Ever thought of revamping your old furnishings? Buying new furniture is an expensive proposition for many people. While it might be a nice thought to be able to go out and buy new furniture whenever you want, it isn’t always an option.
However, you can breathe new life into your old furnishings with relative ease, and without spending a fortune in the process. Depending on how deep into the process you go, you could change the look of a single piece or the feeling of an entire room for less than one new quality piece of furniture would cost you.
Try a New Coat of Paint
If you have pieces of wood furniture, putting a new coat of paint on them can make them look brand new – probably for less than $50 per piece. The process of painting a piece of wood furniture can be a little scary at first, but it really isn’t third hard.
- Start by sanding the original piece of furniture down. Start with heavy grade sandpaper before moving to something finer for the final bit.
- Cover the piece of furniture with a coat of primer if the wood is different colors. You can skip this step if you’re planning to paint the furniture a dark color like brown or black.
- Paint the furniture evenly with a roller. Allow the paint to dry completely before applying a second coat if necessary.
- Seal the paint once it has dried with a layer of polyurethane. It will help keep the paint from becoming quickly scratched and damaged through regular use. You can choose flat polyurethane or glossy polyurethane depending on what you think will work best with the rest of your décor.
It should be noted that some paint companies make paint designed to go right over the top of a manufacturer’s coat of paint. These can be very effective for pieces made of other materials that can’t be sanded down like high-density MDF, but generally aren’t necessary for real wood pieces, and the results often aren’t as good.
Image Courtesy of Flickr
Put a Glass Top on It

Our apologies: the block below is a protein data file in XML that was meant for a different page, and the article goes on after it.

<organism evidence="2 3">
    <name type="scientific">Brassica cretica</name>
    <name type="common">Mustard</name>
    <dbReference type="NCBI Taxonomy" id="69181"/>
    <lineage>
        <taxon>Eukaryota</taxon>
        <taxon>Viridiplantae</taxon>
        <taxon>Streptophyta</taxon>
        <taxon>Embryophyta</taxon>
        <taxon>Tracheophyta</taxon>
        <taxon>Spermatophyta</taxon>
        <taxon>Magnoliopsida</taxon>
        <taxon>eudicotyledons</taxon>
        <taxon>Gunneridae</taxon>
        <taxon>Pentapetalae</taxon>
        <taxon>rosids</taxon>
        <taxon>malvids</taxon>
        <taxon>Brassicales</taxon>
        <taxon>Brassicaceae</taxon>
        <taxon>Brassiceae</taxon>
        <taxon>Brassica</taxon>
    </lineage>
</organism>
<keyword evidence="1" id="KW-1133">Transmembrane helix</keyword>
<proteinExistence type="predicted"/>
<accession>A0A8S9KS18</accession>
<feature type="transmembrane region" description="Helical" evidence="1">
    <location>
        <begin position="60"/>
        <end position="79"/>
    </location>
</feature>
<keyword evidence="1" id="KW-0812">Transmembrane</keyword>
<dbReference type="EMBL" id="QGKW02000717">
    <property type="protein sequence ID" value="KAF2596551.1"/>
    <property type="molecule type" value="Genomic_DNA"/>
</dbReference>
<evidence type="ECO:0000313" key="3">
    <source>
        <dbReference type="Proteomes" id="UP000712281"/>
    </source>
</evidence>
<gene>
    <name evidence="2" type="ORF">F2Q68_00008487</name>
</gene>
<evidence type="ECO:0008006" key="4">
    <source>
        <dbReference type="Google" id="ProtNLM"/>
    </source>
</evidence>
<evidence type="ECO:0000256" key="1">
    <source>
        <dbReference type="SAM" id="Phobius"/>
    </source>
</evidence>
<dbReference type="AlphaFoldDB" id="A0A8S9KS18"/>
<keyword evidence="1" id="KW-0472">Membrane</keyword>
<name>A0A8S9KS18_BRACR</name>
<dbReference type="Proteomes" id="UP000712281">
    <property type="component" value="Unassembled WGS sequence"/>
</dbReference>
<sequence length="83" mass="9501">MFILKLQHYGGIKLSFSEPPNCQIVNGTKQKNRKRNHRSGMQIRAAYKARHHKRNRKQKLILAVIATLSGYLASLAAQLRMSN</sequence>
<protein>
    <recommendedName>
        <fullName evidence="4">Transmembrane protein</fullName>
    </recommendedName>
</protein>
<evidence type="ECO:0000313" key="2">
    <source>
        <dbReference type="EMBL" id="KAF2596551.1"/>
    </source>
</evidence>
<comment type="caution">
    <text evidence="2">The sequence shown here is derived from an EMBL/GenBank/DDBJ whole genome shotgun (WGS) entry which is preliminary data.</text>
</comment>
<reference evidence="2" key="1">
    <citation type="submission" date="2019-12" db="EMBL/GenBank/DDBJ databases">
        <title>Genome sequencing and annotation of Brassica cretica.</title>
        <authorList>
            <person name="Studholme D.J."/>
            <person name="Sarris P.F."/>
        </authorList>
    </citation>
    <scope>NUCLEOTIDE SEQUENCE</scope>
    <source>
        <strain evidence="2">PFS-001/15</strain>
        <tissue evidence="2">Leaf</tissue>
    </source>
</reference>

One of the simplest things you can do with an old table, desk, dresser or nightstand to make it look like a new piece is to simply clean it up and put a glass top on it. Glass tops can be cut to the right size for very little money, and they can add an elegant look to your room while helping to cover up the minor imperfections of an old piece.
Glass tops that have to be cut with rounded corners or edges tend to cost a little more, and beveled tops generally cost a little more than that. However, the price of a piece of glass is still very low when compared with buying a new piece of furniture.
If you’re covering a table or desk, look for a thicker piece of glass. It will look better and will stand up better to regular use. Nightstands, coffee tables and small pieces will generally allow you to get away with a thinner piece of glass.
Have it Reupholstered
Pieces of furniture that are upholstered like sofas, lounge chairs and dining chairs don’t have to be discarded or given away if the fabric gets damaged. In most cases, reupholstering a piece of furniture will considerably more affordable than buying a new piece, and best of all, the piece will look practically brand new anyway.
Unless you have years of experience, you probably shouldn’t try and reupholster your old furnishings. While you can find your own fabric, you’ll want to get a qualified upholsterer in your area to let you know how much you’ll really need to get the job done. The amount of fabric you need can be relatively deceiving, especially if patterns need to be railroaded to give the appropriate look.
New upholstery can give new life to worn vintage pieces like this mid-century chair. Image Courtesy of Flickr
Painting your furniture, putting a glass top on old pieces and reupholstering soft pieces are all effective ways to make old furniture look new without breaking the bank. However, these are only a few ideas.
When it comes to revamping your space, the important part is to be creative and do what matches your style and home. Using what you have may take a little bit of work on your part, but you’ll save a lot of money in the long run with your old furnishings.